The female body is ruled, or many would argue ruined, by the several stages of sexual development and progression from pre-adolescence to post-menopause.
Antioxidants & Redox Signaling has just published a study demonstrating that the bodies of postmenopausal women can accumulate iron in dangerous amounts and that this may be responsible for many conditions that typically occur in the later lives of many women.
Many studies have proposed that the lower rates of heart disease in young women result from menstruation. As their bodies dump iron in menstrual blood, their risk of heart disease decreases. But there is a downside.
Researchers from NYU School of Medicine and Estée Lauder Research Laboratories in New York performed a review of the available literature studying the relationship between menopause and iron levels to determine whether iron could be responsible for some of the most common postmenopausal health conditions. Until recently, estrogen deficiency has been considered the main cause of these conditions.
They found that women’s bodies typically store only 4.8 milligrams of iron per kilogram of body weight at age 45, at the beginning of perimenopause.
This increases to 12 milligrams of iron per kilogram of body weight by age 60, after menopause has ended.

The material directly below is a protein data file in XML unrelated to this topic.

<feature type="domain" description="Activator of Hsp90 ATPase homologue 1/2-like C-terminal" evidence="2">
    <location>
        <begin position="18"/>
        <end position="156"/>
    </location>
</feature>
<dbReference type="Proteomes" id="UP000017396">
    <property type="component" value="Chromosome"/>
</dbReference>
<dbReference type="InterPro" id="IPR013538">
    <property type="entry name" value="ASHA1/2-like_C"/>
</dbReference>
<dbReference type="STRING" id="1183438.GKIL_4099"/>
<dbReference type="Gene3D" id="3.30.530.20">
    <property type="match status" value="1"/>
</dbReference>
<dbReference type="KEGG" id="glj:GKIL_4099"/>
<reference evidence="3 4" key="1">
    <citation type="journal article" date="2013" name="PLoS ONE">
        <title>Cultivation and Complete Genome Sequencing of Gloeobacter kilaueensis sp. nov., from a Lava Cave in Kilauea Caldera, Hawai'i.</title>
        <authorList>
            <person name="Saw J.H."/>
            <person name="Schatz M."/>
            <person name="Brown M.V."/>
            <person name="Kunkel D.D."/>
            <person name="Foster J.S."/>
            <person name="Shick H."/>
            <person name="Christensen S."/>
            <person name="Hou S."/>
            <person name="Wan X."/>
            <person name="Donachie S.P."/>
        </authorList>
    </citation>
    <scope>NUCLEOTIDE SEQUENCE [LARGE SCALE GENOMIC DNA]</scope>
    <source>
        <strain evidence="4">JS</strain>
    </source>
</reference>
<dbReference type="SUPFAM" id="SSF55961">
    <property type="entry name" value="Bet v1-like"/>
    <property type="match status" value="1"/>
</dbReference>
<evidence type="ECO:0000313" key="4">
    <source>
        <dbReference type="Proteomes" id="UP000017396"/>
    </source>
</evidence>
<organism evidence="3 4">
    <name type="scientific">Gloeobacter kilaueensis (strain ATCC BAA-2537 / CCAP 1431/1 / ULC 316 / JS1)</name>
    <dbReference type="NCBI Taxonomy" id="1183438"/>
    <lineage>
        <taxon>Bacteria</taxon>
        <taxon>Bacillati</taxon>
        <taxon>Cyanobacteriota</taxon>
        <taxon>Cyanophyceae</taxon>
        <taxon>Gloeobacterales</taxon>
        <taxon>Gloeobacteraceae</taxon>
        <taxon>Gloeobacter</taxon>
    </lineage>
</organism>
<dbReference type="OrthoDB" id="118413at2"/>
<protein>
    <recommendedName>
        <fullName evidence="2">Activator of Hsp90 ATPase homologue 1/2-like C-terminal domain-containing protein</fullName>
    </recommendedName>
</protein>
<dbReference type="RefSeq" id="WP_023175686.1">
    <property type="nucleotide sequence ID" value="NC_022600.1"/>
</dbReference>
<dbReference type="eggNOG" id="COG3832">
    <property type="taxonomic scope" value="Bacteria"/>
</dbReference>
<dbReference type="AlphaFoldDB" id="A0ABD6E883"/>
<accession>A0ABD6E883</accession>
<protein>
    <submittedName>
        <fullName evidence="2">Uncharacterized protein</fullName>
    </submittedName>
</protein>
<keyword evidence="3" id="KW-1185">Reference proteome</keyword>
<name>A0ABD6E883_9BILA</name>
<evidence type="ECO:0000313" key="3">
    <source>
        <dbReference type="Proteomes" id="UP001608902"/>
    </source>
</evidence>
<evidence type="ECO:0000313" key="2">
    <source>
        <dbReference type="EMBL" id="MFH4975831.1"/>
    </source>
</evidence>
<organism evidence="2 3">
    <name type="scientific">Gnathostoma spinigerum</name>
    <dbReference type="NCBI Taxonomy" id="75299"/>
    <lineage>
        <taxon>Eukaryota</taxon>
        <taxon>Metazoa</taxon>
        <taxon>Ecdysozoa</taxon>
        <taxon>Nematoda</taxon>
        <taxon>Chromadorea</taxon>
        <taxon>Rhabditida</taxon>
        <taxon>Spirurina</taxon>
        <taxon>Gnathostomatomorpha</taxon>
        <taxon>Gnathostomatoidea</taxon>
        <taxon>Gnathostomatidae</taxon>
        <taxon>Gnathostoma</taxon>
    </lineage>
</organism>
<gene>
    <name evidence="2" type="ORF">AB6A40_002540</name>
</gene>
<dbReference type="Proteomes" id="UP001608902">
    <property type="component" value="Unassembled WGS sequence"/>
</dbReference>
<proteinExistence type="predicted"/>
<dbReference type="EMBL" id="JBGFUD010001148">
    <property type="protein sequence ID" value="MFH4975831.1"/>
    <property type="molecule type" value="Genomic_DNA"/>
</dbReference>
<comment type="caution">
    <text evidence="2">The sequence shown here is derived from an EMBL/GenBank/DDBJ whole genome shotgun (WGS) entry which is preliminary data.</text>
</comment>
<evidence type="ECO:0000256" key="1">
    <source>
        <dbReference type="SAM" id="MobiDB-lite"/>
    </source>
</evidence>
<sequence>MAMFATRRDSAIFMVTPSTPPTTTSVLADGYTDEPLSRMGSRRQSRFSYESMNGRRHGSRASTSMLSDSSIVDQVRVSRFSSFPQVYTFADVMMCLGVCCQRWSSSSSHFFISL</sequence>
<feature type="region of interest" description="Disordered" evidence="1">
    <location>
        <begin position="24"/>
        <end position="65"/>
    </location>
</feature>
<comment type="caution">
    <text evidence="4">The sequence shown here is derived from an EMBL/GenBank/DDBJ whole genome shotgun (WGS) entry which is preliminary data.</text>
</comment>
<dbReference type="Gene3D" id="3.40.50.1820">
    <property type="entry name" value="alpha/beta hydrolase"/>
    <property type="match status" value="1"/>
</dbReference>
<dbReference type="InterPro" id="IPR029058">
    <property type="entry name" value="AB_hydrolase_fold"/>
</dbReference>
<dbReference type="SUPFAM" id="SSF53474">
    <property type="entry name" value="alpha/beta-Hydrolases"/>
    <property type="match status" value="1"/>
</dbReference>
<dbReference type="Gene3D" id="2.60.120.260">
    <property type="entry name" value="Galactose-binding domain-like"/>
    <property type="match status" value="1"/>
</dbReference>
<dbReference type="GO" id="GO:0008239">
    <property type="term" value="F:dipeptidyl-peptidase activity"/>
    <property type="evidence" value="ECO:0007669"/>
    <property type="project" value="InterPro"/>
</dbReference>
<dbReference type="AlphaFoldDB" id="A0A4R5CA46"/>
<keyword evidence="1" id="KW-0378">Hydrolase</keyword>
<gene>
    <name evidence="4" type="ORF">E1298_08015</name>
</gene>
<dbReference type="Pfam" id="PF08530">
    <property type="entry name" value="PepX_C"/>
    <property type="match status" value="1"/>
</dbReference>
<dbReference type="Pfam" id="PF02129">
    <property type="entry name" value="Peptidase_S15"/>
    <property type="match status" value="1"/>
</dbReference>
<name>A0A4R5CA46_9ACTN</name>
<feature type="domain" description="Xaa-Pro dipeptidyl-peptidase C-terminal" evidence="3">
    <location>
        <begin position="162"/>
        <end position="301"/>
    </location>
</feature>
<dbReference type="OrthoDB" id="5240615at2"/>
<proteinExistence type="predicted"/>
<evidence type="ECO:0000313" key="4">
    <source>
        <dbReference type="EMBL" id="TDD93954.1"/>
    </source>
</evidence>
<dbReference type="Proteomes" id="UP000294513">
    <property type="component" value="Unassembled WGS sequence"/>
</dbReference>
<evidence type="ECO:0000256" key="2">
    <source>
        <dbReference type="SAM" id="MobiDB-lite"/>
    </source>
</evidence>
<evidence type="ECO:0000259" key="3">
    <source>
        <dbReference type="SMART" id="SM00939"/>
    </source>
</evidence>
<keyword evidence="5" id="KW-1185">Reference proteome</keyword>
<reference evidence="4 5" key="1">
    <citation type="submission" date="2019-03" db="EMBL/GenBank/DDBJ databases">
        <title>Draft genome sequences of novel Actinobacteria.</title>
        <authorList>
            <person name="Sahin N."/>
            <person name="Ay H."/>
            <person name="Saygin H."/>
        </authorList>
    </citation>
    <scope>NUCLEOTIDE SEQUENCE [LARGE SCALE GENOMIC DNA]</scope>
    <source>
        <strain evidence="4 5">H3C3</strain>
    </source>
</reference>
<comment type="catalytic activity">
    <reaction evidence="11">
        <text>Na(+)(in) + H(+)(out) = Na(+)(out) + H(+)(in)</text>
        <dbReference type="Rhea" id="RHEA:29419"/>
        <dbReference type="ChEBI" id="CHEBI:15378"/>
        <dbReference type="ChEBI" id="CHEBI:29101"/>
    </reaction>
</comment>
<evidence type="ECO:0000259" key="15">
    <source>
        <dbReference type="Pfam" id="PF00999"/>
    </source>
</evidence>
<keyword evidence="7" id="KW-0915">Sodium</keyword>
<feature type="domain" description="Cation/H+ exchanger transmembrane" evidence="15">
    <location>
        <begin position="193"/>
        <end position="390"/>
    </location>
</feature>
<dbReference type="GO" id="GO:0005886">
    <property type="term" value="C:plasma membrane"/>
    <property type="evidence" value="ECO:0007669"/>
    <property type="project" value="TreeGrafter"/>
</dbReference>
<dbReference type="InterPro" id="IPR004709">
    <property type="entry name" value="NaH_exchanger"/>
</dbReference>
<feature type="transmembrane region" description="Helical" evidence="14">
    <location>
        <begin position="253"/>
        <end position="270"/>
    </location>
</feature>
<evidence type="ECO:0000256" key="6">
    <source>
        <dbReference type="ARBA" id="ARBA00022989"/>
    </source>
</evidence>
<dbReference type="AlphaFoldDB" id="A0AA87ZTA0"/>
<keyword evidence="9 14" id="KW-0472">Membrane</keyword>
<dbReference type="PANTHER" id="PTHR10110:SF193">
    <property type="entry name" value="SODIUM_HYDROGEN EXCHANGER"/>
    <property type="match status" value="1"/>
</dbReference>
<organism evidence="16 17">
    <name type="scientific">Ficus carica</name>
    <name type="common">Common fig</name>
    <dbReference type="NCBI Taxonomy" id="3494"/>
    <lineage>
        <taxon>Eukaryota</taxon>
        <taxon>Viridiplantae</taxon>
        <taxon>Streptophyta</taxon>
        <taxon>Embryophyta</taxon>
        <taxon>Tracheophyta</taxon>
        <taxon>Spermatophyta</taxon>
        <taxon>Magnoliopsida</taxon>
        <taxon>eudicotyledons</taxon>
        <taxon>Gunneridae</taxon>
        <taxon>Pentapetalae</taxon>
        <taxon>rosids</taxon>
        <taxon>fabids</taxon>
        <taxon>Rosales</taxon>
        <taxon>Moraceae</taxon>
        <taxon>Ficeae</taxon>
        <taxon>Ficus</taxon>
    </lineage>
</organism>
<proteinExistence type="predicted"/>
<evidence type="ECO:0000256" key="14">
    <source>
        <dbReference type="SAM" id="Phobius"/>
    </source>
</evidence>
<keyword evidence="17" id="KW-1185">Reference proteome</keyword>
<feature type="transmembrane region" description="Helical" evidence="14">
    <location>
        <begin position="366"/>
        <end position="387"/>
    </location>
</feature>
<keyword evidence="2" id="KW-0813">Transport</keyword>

While the postmenopausal rates of iron storage are still in the normal physiological range—though on the high end of it—the researchers found numerous studies reporting that these levels of iron storage are associated with many health conditions.
First, some studies show that an increase in postmenopausal iron storage increases breast cancer risk in older women, with women who store the most having the highest risk.
Second, the best-known consequence of increased iron storage after menopause is an elevated heart disease risk.
Third, since hormone replacement therapy works poorly to combat hot flashes in women near the end of menopause, the researchers speculated that iron overload could actually be responsible for hot flashes, instead of estrogen.
These researchers found published studies showing that women with the most frequent hot flashes had the highest levels of iron storage. Iron deficiency has also been linked with an inability to stay warm.
Fourth, the researchers found multiple studies reporting that both iron deficiency and iron overload in animals cause a loss in bone mineral density. They also discovered many studies demonstrating that people with hemochromatosis were substantially more likely than the general population to suffer from osteoporosis, proving that excessive iron storage may be the cause.
Finally, an excess of iron causes the skin to become thin, dry, and wrinkly, which might explain skin aging.